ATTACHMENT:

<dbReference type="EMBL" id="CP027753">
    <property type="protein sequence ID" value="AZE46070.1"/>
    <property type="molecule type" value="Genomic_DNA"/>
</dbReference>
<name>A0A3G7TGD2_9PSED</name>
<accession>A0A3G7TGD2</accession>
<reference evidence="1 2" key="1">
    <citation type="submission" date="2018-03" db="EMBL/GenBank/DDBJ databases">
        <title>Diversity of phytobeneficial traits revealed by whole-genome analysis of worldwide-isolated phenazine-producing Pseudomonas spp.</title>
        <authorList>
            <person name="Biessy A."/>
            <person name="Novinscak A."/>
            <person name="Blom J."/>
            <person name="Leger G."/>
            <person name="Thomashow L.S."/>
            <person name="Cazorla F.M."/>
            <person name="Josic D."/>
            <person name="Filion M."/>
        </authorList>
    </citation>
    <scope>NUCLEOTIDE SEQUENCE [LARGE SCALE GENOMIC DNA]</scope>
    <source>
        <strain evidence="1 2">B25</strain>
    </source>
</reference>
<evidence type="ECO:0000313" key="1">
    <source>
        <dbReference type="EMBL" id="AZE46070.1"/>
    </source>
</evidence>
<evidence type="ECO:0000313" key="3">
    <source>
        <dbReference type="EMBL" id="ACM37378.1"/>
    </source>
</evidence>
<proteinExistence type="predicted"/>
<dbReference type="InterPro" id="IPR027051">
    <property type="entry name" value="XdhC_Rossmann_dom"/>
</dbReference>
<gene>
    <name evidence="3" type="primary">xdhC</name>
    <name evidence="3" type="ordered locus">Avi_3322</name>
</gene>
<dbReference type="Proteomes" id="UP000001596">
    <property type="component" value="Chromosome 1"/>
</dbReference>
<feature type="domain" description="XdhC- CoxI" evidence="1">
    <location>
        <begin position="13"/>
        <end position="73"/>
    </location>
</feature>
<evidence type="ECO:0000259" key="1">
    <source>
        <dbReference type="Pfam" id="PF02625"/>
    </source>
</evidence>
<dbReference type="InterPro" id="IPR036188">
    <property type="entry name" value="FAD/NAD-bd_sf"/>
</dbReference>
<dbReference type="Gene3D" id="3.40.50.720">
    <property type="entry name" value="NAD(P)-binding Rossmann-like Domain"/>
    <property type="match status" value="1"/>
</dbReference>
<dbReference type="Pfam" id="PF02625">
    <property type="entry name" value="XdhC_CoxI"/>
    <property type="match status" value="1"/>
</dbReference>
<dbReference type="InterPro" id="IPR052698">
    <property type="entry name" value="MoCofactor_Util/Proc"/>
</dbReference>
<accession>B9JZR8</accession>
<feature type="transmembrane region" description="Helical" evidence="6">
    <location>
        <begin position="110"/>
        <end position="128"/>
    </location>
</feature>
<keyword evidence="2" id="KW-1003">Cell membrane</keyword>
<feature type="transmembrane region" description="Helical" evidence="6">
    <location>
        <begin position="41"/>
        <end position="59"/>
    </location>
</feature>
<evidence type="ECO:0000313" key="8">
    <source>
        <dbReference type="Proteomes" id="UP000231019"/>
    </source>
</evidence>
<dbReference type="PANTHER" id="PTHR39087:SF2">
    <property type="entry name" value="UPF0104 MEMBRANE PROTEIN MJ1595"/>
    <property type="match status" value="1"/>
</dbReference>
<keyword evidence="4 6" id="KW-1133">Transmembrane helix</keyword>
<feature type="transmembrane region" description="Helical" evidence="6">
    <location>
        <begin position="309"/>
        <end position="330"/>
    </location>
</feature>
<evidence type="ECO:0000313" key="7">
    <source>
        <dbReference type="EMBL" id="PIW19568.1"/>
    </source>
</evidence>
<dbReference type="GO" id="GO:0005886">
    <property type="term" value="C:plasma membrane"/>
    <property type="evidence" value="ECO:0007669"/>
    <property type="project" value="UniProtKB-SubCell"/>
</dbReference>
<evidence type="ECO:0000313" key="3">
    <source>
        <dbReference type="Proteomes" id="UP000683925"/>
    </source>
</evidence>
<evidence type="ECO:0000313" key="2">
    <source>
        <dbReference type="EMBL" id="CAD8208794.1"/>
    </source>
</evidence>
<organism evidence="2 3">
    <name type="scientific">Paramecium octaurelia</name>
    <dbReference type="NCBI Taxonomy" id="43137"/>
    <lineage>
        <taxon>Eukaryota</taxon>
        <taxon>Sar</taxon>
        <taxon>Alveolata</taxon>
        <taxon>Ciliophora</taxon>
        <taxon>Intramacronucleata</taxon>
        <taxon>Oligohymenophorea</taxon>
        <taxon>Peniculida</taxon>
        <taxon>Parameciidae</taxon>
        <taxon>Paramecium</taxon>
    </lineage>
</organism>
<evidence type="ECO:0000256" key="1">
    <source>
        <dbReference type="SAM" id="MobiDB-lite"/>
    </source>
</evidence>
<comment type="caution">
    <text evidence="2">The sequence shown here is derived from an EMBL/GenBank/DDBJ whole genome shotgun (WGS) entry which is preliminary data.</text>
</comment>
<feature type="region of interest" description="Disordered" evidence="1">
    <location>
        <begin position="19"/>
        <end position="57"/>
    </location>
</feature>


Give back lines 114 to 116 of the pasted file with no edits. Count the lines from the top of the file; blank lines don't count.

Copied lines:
        <dbReference type="Proteomes" id="UP000683925"/>
    </source>
</evidence>